Breaking Even: Giants win 8-1, finish season at .500 for the first time in franchise history

By Morris Phillips

Manager Gabe Kapler knows this situation all too well. The Giants franchise hasn’t ever experienced a break-even, season finish in their history dating back to 1883.

Finishing at .500 (81-81) one season after winning 107 games isn’t ideal, but it is history. The Giants finish to 2022 marks just the fifth time a 100-win club has finished the following season without a winning record. The Giants may have not wanted that distinction, but they’ll take this one: they’re the first team since the 1925 Cardinals to be as many as eight games below .500 with 16 games remaining to finish .500 or better. Beating the Padres 8-1 on Wednesday gave them a 12-4 finish, and a clear sign that the club is engaged, not splintering, under Kapler’s leadership.

Some good, some bad. But more good than bad, just ask the manager.

Kapler has five seasons leading a big league club under his belt–the last three in San Francisco–and his 2019 Phillies team also finished 81-81. Conversely, that club lost 12 of its final 17 to finish that season at .500, and in his first season in Philly (2018) Kapler’s club led the NL East in early August only to win just 16 of their last 49 and finish with a losing record (80-82).

On the final day of 2019, the Phillies fell behind the Marlins 4-0 only to rally and come up short in a 4-3 loss. Eight times that day, Phillies’ hitters came up empty with runners in scoring position when one, successful at-bat could have pulled them even with the Marlins and given them a chance to win, and post a winning record. The Citizens Bank Park fans weighed in as always, by cheering Bryce Harper, who completed his first season in Philadelphia with 35 homers and 114 RBI, and booing Kapler.

“Expectations were high and we didn’t get the job done, but it wasn’t for lack of effort,” Kapler said after that game.

Eleven days later, Kapler was fired by Philadelphia, which freed him up to interview and be tabbed by the Giants to become their manager in 2020.

This finish will be far easier to digest for the team and the manager. David Villar homered twice in the win over the Padres, the second one with style as Villar’s drive bounced off the racing Jurickson Profar’s glove and into the first row of seats in left field. That gave the Giants a 7-1 lead in the eighth inning as they took full advantage of a Padres’ team that was more focused on their cross-country flight to New York for their first their first post-season encounter with the Mets on Friday night.

Austin Slater also homered in the win, and Lamonte Wade Jr. had three hits and an RBI. The three knocks were just enough to get Wade’s batting average to .207, a far more dignified end to his season than with the .198 average he started the day with.

Mike Yastrzemski had a pair of hits and two RBI. Yaz finished the season as one of only four Giants to get over 100 hits (104).

Joey Bart had a day as polarizing as his season as a whole. While he finished with a single and a run scored, he also struck out three times. Bart will need to cut down on his strikeouts (112 K’s in 97 game appearances) going forward, but his first, full season as the club’s catcher was a success behind the plate. Bart’s defense was impressive and memorable, as was his handling of the pitchers. On Wednesday, Bart helped eight relievers navigate the paired-down Padres lineup, allowing just four hits and a run, with the run allowed by opener John Brebbia in the first inning.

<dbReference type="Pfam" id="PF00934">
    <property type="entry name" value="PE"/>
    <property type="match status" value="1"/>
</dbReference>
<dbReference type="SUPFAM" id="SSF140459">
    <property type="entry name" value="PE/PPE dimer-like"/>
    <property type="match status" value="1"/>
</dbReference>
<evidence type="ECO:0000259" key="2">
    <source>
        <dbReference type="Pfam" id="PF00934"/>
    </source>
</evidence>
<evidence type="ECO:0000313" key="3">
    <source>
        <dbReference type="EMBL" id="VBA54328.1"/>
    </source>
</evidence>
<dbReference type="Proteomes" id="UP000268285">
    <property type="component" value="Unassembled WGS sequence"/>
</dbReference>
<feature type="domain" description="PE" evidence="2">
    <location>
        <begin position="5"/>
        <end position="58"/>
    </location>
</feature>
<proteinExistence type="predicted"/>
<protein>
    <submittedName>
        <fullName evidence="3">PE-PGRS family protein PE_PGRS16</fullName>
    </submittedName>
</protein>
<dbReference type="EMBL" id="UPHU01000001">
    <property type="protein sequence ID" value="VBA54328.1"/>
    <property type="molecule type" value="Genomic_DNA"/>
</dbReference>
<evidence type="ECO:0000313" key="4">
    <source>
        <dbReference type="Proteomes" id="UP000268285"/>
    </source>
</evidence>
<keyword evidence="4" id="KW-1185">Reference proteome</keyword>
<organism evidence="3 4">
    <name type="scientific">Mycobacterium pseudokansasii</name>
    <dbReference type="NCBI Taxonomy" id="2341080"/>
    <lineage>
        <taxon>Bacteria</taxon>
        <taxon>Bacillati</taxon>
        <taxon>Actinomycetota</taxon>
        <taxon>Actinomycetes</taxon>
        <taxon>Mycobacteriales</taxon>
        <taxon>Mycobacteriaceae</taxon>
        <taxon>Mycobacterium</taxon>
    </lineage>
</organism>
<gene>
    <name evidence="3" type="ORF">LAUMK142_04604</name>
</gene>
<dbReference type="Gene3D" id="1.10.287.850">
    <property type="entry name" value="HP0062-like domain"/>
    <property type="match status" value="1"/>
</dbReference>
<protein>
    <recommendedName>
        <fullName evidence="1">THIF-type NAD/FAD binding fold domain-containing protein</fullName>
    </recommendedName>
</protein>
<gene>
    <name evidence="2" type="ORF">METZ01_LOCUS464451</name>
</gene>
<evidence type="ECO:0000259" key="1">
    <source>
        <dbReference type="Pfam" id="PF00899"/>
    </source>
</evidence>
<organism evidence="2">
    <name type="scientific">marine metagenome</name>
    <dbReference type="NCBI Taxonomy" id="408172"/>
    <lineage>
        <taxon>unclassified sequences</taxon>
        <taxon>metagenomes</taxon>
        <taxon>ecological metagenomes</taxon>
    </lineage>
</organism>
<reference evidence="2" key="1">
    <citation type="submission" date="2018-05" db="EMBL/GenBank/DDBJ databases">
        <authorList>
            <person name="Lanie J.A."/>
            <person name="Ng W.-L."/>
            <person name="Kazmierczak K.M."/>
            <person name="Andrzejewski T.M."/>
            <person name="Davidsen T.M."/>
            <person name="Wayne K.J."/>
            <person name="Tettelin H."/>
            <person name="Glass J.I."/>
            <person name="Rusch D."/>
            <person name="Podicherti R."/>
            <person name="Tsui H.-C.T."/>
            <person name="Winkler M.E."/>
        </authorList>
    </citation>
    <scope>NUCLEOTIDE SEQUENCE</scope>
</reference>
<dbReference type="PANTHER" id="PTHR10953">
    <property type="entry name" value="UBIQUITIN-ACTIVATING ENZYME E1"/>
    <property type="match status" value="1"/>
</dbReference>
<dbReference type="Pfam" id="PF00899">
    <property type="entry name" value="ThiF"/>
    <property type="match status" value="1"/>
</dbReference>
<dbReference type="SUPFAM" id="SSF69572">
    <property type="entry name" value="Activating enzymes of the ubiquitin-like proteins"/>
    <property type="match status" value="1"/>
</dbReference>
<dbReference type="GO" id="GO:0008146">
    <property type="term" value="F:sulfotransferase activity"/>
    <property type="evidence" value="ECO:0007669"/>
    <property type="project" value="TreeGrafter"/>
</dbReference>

Again the bad: the Giants finished the season with 28 losses to the Padres and Dodgers combined. Against all other opponents they were 71-53. The newly-configured schedule for 2023 will see the Giants play their two tormenters six fewer times each as MLB switches to a more balanced schedule with increased interleague play.

Will that help the Giants? It could, but a headline-generating off-season filled with a couple of splashy, free agent signings will be the key to answering that question. All signs point to the Giants being heavily involved in attempting to sign slugger Aaron Judge, as well as their own free agent, starting pitcher, Carlos Rodon.

The Padres (89-73) qualified for the post-season for only the second time in the last eight seasons, but now find themselves facing a daunting task. They’ll play a best-of-three series in New York against the 100-win Mets. In order to prevail, they’ll have to face the challenge of seeing standout starting pitchers Jacob de Grom, Max Scherzer and Chris Bassitt on consecutive days. If they don’t prevail, post-season baseball won’t come to Petco Park.

From a business and a momentum-building standpoint, nothing could be more important. In 2022, the Padres drew 2,987,470 fans, the fifth-highest in the majors this year and the second-highest in franchise history behind 3,016,752 in Petco Park’s inaugural season of 2004.

“More than anything we want to win the series so we can see playoff baseball here in San Diego,” slugger Wil Myers said.

Padres clinch No. 5-seed in NL playoffs with 6-2 win over Giants

San Diego Padres Wil Myers gets congratulated by teammates after hitting a bottom of the eighth home run against the San Francisco Giants at Petco Park in San Diego Tue Oct 4, 2022 (AP News photo)

By Daniel Dullum

Tuesday, October 4, 2022

Sean Manaea worked six strong innings in a final tuneup before the postseason, and the San Diego Padres defeated San Francisco 6-2 Tuesday at Petco Park.

The Padres (89-72), one of the three National League Wild Card teams, clinched the No. 5-seed for the upcoming playoffs. San Diego travels to New York for a best-of-three series with the No. 4-seed Mets starting on Friday.

San Francisco (80-81) has one last chance to finish the season at .500.

Manaea (8-9) gave up one hit and one walk while logging six strikeouts in his six scoreless innings. Giants starter Alex Cobb (7-8) struck out seven without a walk in five innings, but gave up the go-ahead run on seven hits. Jharel Cotton surrendered four earned runs in 2/3 of an inning. Luis Ortiz and Cole Waites finished up for San Francisco.

San Diego took a 1-0 lead in the bottom of the third inning on Manny Machado’s RBI single. In the bottom of the sixth, the Padres forged a four-run rally. Ha-Seong Kim hit a two-RBI double, Austin Nola drove in Kim with a base hit and scored on Wil Myers’ infield single.